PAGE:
Entrance gate and Sever Hall at Harvard Yard in Cambridge
Entrance gate and East facade of Sever Hall at Harvard Yard in Harvard University in Cambridge, Massachusetts. Roman Babakin—iStockphoto/Getty Images

Harvard Was Right to Snatch Back Those Students’ Acceptance Letters

Jun 12, 2017

Imagine being a recent high school grad and one of the 5.2% of applicants accepted into Harvard University, only to later be informed that your acceptance letter was being rescinded. Harvard recently did just that to 10 students accepted into the class of 2021 because of offensive memes they shared in a private Facebook (fb) group. Many would argue that, given that the posts were shared privately, Harvard overstepped its boundaries. But the truth is that there is no difference between the actions of an institution of higher learning, a non-profit organization, or a for-profit business when it comes to searching for potential students or new hires.

Think about how an employer typically vets potential new hires. Sure, resumes and interviews matter, but they ask for references and research the candidates to try to get to the essence of who the person really is.

I believe that Harvard’s action was an appropriate response to the clearly inappropriate behavior and poor character that is all too common in the professional and business world today. In order for businesses or organizations to be successful and perceived by those around them as upstanding and trustworthy, they must place a high priority on their standards of conduct and character. It is the character of their employees or members who define the organization—not their skills, capabilities, products, or services.

Here are a few reasons why character matters:

Behaviors can rarely be changed
Skills can be taught or gained, but behaviors and character are not easily changed or modified. That’s why screening for the desired behaviors, administering personal assessments, doing background checks, and asking for references are becoming more and more important when making hiring decisions.

Everyone makes mistakes, especially as adolescents. But that does not excuse the kind of behavior that is mean-spirited or unethical. Most teenagers expect to be treated as young adults, and with that comes the responsibility to behave as an adult.

Private moments define our character
It has often been said that what we do when we are alone or in the privacy of our home defines our real character. This is absolutely true. It is easy to be an actor in a play as we engage with the public, but when we retreat into our private lives, we will take off our masks and become our true selves. These moments are the ones that define who we are and what matters most to us.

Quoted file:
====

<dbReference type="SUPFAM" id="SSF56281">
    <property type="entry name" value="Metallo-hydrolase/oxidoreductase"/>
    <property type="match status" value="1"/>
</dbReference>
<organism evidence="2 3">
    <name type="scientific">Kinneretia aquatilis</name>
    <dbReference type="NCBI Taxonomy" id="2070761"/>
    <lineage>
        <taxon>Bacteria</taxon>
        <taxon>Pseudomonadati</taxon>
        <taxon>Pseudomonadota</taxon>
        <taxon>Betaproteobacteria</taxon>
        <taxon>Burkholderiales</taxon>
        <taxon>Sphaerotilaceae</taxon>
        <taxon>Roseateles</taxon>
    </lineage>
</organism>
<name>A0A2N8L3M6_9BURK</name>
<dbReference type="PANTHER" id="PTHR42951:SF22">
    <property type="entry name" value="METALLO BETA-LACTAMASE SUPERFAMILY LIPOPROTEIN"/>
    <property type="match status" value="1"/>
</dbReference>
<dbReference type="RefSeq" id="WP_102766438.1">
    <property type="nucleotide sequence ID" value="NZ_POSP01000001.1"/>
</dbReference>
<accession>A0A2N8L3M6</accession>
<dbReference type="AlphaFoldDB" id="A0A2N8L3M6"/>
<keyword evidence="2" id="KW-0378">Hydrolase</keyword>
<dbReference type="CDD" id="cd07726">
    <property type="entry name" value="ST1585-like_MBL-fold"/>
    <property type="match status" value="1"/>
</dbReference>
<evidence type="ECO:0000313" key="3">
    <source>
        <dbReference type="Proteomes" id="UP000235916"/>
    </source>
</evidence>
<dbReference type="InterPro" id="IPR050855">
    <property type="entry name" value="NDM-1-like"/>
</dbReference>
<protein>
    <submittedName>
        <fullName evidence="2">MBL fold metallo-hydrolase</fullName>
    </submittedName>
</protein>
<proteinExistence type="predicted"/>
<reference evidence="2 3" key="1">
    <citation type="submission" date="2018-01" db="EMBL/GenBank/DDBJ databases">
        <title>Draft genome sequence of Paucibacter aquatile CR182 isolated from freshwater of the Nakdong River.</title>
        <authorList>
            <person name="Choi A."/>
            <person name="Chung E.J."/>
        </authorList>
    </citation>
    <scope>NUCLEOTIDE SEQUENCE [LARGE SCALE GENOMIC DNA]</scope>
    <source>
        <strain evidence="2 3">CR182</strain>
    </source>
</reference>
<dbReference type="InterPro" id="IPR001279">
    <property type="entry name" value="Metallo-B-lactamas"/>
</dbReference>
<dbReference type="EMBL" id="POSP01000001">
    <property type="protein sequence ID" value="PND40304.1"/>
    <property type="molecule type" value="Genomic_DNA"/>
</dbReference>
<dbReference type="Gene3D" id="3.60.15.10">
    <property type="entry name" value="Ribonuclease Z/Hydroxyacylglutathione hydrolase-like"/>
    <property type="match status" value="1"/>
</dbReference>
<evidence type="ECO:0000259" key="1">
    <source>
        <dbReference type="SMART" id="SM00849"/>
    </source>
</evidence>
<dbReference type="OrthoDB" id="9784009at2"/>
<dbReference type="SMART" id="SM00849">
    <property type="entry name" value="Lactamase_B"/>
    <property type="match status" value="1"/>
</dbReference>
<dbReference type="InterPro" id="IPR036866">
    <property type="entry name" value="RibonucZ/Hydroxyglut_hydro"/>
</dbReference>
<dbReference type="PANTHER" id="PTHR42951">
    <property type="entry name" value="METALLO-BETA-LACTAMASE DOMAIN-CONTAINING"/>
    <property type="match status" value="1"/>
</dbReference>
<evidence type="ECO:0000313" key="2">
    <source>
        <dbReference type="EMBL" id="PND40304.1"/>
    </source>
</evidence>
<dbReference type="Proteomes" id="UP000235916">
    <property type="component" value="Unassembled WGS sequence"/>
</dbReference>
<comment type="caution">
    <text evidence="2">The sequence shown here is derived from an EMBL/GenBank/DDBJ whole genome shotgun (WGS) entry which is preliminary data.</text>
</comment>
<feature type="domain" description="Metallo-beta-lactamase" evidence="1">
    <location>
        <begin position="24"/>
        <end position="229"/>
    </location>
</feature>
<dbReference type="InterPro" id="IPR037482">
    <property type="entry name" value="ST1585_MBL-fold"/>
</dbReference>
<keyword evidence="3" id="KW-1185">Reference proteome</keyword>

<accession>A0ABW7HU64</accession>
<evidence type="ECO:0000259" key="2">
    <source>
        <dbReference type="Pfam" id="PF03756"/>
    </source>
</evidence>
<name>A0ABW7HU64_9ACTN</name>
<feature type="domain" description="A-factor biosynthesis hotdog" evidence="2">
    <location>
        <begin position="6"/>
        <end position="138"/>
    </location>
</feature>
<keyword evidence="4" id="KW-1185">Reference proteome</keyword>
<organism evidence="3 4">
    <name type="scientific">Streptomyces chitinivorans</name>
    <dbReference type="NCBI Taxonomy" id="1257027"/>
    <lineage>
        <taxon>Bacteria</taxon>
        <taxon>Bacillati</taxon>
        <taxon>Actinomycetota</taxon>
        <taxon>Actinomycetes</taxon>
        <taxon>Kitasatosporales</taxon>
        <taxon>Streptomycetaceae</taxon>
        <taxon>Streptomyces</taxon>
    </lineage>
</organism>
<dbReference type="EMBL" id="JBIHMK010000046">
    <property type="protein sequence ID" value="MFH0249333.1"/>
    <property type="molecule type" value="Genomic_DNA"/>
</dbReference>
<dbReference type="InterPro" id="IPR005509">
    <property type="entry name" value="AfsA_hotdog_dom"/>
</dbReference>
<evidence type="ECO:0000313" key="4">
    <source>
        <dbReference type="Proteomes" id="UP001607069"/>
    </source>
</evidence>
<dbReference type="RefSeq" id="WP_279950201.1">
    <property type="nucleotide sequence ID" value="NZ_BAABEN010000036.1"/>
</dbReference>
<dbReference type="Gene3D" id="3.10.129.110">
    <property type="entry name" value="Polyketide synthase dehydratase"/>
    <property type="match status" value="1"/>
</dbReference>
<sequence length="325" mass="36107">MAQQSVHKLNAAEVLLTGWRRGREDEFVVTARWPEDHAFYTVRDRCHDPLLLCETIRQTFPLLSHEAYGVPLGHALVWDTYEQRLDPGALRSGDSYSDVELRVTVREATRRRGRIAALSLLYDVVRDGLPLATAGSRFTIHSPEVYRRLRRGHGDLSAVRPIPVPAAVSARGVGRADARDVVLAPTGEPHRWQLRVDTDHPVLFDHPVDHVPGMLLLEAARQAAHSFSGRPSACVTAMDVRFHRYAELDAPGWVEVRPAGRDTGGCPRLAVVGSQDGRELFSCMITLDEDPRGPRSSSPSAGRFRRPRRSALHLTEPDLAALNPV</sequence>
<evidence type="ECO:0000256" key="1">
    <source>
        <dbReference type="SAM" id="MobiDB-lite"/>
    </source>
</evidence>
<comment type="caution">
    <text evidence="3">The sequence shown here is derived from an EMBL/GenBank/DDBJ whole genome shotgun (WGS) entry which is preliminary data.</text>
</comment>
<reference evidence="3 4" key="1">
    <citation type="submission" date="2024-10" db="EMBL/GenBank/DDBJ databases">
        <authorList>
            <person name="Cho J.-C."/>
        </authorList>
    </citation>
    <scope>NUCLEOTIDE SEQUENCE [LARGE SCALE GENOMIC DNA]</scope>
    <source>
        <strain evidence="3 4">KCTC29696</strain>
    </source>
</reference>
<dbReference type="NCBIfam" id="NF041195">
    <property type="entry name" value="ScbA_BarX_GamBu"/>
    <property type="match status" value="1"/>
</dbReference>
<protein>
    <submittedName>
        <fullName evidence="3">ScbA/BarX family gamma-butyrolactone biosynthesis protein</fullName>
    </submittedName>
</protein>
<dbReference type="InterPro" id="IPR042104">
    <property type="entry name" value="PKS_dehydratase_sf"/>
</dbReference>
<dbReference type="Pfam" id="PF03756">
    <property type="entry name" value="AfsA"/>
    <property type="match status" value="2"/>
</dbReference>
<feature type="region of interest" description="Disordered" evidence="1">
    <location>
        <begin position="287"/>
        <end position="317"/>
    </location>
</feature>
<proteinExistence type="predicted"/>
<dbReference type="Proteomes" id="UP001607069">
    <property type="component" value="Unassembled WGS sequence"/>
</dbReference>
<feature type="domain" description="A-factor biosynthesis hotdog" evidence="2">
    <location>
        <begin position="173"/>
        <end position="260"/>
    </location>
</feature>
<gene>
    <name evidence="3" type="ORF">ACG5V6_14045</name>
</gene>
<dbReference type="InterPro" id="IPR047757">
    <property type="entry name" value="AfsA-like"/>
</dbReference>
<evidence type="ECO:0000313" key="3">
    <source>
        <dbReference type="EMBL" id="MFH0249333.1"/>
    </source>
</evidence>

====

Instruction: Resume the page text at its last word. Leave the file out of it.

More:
The fact that this was a closed (private) group might suggest that the participants did not want their comments, thoughts, and opinions seen by others, which supports the notion that there might be an underlying character issue.

There is no such thing as privacy
This is not a secret. Nothing we do in today’s technology-driven age should be considered private—not our emails, not our phone calls, and not our social media posts. We must assume that our communications can and will be shared, and as long as we are acting with integrity, truth, and strong morals, we have nothing to fear.

Consider the reasons why individuals are either fired from their jobs or asked to leave a company. In most cases, the underlying reasons have to do with bad behaviors and poor character—whether it’s consistently showing up late for work, not calling in when sick, taking unapproved shortcuts, unauthorized use of company resources, etc.—not the lack of skill or competency. The recent Wells Fargo (wfc) fake accounts scandal is a perfect example. Supervisors put inappropriate pressure on employees to hit their numbers. Both the supervisors and the employees were skilled and capable, but they both exhibited a lack of honesty, good judgement, and strong ethics, and many were eventually let go because of it.

Organizations today must declare their expectations and set their standards high. And once set, they must live up to those standards without exception. In business, this is critical to sustaining profitability and growth. In non-profit organizations, this is critical to sustaining community support and donor contributions. In higher education, this is critical to maintaining the prestige and position that has taken years to establish.

Rich Allen is author of The Ultimate Business Tune Up.

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